Title of Project
Using robotic predator models to understand anti-predator behaviors
Dr Ben Hirsch
College or Research Centre
College of Science & Engineering
Summary of Project
In contrast to sheep and goats, cattle have anti-predator defense behaviors that regularly dissuade wild dog attacks. Some adult cattle develop very nasty dispositions towards dogs (i.e. cows try and kill them) and adult cows with neonates often form crèches that cooperatively protect vulnerable calves from predators. This study proposes to investigate these anti-predator behaviours in cattle in a series of field experiments: 1. Documenting anti-predator behaviours elicited by a robot wild dog in various classes of cattle. 2. Investigating whether the cows that form crèches are closely related which might explain their maternal attitude towards each other’s calves. 3. Evaluating the impact of weaner management practices and the use working dogs on subsequent antipredator behaviour. These experiments seek to understand how anti-predator behaviors develop, whether they are learned from experienced adult associates and passed on to subsequent generations, and whether cattle husbandry practices facilitate predation loss that could otherwise be avoided. These investigations will improve our understanding of the natural defense behaviors in cattle, and how husbandry might influence predation risk. Field work will be conducted in Northern Queensland on private properties and cattle research stations.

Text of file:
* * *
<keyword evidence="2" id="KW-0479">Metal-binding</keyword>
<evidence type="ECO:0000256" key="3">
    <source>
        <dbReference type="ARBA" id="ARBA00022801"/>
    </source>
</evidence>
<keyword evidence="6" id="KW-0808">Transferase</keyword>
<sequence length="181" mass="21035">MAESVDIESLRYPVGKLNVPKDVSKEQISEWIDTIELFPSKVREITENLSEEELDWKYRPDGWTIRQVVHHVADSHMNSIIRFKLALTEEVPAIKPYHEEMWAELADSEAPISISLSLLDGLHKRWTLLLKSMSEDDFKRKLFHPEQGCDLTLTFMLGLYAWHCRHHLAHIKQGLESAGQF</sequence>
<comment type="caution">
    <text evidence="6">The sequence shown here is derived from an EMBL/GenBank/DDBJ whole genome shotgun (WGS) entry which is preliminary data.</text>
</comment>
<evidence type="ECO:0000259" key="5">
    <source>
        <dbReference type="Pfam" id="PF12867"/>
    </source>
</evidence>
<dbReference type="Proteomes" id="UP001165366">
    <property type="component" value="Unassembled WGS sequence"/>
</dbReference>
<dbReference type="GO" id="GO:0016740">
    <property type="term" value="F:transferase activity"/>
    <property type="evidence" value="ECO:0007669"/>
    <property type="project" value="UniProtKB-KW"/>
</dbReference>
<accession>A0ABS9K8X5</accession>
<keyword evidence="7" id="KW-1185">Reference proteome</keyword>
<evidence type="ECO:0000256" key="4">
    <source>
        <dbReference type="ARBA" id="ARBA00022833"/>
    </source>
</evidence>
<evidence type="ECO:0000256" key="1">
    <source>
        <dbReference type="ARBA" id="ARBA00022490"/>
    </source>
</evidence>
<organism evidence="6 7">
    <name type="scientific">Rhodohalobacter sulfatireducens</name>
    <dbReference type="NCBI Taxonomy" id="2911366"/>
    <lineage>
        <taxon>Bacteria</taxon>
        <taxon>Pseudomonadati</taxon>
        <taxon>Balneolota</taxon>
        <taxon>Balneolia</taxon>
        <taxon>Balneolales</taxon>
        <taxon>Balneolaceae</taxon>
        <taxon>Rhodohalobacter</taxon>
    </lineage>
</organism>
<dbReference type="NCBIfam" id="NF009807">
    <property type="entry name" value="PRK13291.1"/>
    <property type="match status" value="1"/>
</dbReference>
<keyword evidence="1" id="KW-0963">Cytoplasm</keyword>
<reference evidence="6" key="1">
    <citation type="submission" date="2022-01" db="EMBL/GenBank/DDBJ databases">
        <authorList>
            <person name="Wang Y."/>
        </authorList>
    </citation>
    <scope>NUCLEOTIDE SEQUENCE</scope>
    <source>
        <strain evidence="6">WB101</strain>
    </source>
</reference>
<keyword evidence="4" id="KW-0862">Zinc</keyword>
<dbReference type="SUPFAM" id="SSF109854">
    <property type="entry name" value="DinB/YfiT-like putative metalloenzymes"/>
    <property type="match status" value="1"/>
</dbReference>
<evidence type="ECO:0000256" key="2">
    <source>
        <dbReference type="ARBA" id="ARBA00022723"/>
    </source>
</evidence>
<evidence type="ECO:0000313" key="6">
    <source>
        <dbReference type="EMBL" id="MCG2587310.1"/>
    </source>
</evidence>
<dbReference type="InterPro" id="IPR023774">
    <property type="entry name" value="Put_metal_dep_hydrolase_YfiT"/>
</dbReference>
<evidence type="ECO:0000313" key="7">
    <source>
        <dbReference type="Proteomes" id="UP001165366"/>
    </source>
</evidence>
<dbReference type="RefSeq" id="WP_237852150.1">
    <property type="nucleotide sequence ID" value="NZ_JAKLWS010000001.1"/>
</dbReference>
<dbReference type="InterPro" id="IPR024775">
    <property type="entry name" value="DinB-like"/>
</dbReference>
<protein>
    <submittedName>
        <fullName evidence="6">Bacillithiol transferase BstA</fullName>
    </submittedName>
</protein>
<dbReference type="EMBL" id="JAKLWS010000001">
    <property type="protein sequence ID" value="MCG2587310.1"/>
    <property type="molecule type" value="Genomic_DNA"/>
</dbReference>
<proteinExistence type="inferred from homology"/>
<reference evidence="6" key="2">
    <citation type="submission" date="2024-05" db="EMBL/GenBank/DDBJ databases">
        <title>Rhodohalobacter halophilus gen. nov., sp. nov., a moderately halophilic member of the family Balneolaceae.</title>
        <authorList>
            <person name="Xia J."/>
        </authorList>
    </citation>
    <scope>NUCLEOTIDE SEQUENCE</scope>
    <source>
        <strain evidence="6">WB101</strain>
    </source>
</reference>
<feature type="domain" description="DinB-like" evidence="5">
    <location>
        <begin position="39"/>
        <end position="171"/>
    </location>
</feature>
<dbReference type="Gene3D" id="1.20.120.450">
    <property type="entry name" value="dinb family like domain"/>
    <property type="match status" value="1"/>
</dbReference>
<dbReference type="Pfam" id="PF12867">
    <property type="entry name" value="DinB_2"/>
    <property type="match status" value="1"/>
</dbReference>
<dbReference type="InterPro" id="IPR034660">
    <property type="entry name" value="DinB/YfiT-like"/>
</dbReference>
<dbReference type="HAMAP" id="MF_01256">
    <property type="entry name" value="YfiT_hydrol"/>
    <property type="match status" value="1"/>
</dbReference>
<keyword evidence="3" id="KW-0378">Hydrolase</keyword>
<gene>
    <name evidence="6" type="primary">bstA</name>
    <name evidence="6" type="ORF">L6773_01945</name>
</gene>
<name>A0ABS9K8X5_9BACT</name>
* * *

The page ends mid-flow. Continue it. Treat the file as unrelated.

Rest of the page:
dingo; cattle; predation; genetics; behaviour; robotics
Would suit an applicant who
Students with a background in behavioural ecology and/or animal/vet sciences would excel at this project. Experience in dry tropics habitats and cattle stations is a plus. Experience with remote controlled cars and a drone flight license would also be helpful.
Updated: 1 year ago